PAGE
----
Don’t Let Foot Injuries From Running Stop You From Joining a Club

Posted by on Friday, November 9th, 2018

There’s nothing like being surrounded by a group of people who can motivate you to do something you love. That’s probably why many runners here in New York City look to join running clubs.  Here in NYC, there are clubs for competitive long-distance runners, as well as hobbyists who like to socialize and meet other fit New Yorkers. Niche groups include African-American women runners, LGBTQ runners, and 50+ silver runners, with new groups added each month.

At The Center for Podiatric Care and Sports Medicine, we see tons of runners, especially leading up to the New York City Marathon. We often recommend this active pursuit to our patients—as long as they’re willing to take good care of their feet and invest in a good pair of sturdy running shoes a few times a year to prevent foot injuries from running.

mikkeller run club
Mikkeller Run Club pairs two loves: running and beer! [Image Source: allevents.in]

NYC Podiatrists Recommend the Best Hiking Boots for Your Foot Type

Posted by on Monday, September 24th, 2018

People often think of sports medicine doctors as the ones to see following a sports injury. However, much of the work we do at The Center for Podiatric Care and Sports Medicine is preventative in nature—to help people prevent future injuries and make smart footwear choices based on their particular foot type. Very few people have perfectly neutral feet. You may be able to find a type of shoe on the market geared toward your type of foot or you may need a customized insole. Either way, if you’re planning to take a fall hiking trip for a few days or a week, it helps to speak with a foot and ankle specialist to choose the proper boot based on your activity and underlying biomechanical issues before pain rears its ugly head and limits your activities. Here are four of the best hiking boots we may recommend you try.

best hiking boots
[Gearing up for a fall hike in NYC? Stop by and ask our sports medicine doctors which type of boot is best. Image Source: TheTravelGears.com]

A Guide to Grandmaster Running After Age 60

Posted by on Friday, January 26th, 2018

“Master” runners (over age 40) now represent more than half of all marathon finishers—and they often outperform younger runners, too. The Road Runners Club of America introduced the “Senior Grandmaster” race category in 2011 for runners who are over 60 years old. Since then, Grandmaster running has become quite competitive in places like New York City as more and more people commit to leading healthier lifestyles and maintaining their running hobby well into old age.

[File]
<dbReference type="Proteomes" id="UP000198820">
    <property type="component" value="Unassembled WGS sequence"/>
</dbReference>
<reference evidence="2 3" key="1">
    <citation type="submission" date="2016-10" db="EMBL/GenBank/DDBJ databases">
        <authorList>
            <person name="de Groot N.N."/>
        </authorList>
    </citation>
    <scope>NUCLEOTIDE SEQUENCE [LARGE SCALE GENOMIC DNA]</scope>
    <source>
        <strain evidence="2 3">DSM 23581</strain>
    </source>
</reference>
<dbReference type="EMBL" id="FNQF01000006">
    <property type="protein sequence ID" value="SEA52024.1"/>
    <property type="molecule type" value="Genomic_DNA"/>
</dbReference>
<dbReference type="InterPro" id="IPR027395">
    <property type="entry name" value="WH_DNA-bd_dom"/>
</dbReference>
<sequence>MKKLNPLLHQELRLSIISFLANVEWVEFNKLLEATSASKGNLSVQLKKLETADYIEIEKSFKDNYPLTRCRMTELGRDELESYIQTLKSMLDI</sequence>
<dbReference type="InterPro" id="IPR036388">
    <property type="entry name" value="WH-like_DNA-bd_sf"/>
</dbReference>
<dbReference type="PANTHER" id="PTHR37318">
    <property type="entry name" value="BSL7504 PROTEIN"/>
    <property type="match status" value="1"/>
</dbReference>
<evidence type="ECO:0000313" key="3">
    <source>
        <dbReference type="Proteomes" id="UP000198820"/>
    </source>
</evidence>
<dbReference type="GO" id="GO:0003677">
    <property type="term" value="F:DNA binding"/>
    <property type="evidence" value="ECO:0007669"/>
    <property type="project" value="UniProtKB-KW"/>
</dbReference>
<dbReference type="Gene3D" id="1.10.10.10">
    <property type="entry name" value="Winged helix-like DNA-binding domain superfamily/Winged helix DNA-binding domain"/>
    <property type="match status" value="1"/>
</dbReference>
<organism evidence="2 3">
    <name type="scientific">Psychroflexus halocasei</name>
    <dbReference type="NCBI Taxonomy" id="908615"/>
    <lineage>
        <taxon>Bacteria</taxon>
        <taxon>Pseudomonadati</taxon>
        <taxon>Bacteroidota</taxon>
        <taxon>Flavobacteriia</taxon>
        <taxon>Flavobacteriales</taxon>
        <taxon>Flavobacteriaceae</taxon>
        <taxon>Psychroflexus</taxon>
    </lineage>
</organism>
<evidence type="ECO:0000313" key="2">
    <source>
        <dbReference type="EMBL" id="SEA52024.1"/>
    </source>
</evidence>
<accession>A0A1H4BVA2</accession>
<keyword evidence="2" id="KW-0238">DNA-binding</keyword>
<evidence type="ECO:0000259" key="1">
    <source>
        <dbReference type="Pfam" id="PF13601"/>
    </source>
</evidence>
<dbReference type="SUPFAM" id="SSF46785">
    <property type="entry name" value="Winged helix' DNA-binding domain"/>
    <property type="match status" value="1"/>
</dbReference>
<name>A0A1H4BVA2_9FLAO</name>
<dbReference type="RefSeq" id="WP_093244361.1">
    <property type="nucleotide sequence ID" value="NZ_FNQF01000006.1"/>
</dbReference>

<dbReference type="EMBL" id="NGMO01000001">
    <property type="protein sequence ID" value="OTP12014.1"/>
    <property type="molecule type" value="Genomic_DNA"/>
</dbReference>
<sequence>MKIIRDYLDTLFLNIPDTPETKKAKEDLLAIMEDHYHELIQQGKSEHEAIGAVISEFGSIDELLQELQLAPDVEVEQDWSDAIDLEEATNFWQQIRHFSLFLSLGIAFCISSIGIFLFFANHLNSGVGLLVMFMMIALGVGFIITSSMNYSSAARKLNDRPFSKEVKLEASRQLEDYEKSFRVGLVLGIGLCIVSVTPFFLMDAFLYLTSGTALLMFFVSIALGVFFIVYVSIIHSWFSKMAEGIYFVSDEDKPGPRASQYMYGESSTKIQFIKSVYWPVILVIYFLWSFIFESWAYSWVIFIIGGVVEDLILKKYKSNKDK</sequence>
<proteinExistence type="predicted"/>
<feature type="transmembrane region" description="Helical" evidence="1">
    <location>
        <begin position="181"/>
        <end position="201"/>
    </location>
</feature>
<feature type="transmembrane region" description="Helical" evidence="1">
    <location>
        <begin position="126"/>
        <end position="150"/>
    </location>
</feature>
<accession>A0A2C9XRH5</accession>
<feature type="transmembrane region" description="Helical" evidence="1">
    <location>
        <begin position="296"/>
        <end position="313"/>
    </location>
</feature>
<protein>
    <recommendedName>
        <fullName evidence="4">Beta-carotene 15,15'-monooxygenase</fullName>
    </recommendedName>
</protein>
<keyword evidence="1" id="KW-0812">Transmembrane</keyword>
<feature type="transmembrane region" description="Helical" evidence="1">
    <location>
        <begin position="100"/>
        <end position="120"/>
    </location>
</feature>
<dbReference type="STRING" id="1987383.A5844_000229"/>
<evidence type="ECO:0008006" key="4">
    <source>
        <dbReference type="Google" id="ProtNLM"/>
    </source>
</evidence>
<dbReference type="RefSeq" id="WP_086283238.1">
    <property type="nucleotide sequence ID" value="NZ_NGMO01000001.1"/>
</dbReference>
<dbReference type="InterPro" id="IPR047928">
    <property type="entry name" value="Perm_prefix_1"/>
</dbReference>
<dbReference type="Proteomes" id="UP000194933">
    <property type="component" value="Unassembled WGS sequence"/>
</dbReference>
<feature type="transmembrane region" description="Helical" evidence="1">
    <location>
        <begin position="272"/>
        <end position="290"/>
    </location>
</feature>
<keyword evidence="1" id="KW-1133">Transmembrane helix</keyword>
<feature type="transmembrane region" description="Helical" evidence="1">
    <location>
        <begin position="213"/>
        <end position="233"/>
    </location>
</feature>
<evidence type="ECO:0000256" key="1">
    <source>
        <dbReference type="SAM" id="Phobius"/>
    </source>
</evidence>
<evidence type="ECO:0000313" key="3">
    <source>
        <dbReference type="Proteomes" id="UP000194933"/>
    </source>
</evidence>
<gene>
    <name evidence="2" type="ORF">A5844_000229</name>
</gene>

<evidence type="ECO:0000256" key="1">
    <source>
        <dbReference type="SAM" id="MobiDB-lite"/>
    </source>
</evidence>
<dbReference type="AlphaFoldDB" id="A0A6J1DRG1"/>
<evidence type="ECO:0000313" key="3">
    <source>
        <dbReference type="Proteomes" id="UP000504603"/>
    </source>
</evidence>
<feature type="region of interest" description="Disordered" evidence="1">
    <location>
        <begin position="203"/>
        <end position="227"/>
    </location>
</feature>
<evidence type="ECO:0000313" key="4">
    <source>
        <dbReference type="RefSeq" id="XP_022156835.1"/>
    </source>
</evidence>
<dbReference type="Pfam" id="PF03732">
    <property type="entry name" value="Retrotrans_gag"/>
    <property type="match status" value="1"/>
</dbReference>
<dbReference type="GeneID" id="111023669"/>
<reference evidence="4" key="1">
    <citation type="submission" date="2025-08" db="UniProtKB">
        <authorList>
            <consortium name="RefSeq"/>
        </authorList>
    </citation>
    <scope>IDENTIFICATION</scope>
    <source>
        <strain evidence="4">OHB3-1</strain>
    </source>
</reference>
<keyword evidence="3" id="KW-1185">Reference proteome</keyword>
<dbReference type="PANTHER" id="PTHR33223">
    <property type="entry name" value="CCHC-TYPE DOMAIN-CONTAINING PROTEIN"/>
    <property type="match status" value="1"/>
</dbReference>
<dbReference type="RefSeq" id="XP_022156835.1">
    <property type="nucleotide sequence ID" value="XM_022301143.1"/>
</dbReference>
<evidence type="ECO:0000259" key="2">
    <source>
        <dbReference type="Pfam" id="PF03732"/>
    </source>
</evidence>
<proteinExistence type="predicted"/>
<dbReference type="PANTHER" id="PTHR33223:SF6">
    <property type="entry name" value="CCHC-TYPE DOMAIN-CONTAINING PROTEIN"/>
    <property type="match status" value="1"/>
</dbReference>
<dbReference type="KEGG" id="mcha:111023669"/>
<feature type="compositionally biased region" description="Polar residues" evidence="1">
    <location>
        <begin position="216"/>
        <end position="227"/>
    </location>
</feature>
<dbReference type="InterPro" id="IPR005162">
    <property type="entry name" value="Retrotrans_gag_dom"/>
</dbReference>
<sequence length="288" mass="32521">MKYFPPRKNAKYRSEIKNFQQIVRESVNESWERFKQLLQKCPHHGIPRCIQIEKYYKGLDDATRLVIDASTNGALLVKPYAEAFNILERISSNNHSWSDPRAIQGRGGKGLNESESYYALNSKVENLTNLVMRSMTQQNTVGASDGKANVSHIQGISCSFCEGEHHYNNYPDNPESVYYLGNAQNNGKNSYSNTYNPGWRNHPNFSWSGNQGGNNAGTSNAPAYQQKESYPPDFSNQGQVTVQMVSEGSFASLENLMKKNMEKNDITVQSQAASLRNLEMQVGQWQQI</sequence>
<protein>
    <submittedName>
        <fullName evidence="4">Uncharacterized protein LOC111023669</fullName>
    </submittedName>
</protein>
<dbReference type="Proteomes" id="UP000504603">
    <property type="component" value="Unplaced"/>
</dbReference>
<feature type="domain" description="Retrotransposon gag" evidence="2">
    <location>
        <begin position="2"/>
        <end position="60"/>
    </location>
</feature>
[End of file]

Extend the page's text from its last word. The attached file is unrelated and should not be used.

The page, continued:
The NYC Marathon saw more than 2,500 finishers over age 60 in the 2017 race. In fact, some have entertained the idea of adding a “Veteran Grandmaster” category for runners age 70+. Should such a category be created, more than 300 runners would compete to be the top finisher!

You may be wondering how to maintain such a rigorous, high-intensity hobby as your body ages. The foot and ankle specialists here at The Center for Podiatric Care and Sports Medicine in New York City have a few tips to help you continue running after age 60 in a healthy and effective way.

grandmaster running
You, too, can be a Senior Grandmaster completing the NYC Marathon. Image Source: Wikimedia user Zoulas.

What Just 30 Minutes of Walking Does for Your Feet & Body

Posted by on Monday, January 23rd, 2017

Many of our patients are athletes, but you don’t have to be training for a marathon or playing professional basketball to reap positive health benefits. NYC podiatrists at The Center for Podiatric Care and Sports Medicine say that as little as 30 minutes of walking is good for your feet and your long-term health. You’ll notice we regularly promote walking tours on the site to encourage New Yorkers to enjoy different parts of the City and lead healthier lives. If you have any niggling aches and pains, stop by our Manhattan or White Plains office to speak with a foot and ankle specialist.

walking in nyc
Walking in NYC for just 30 minutes a day has health benefits. (Image Source: Flickr.com@craigdietrich)

Ergonomic Equipment To Help Your Feet, Legs & Knees

Posted by on Monday, July 8th, 2013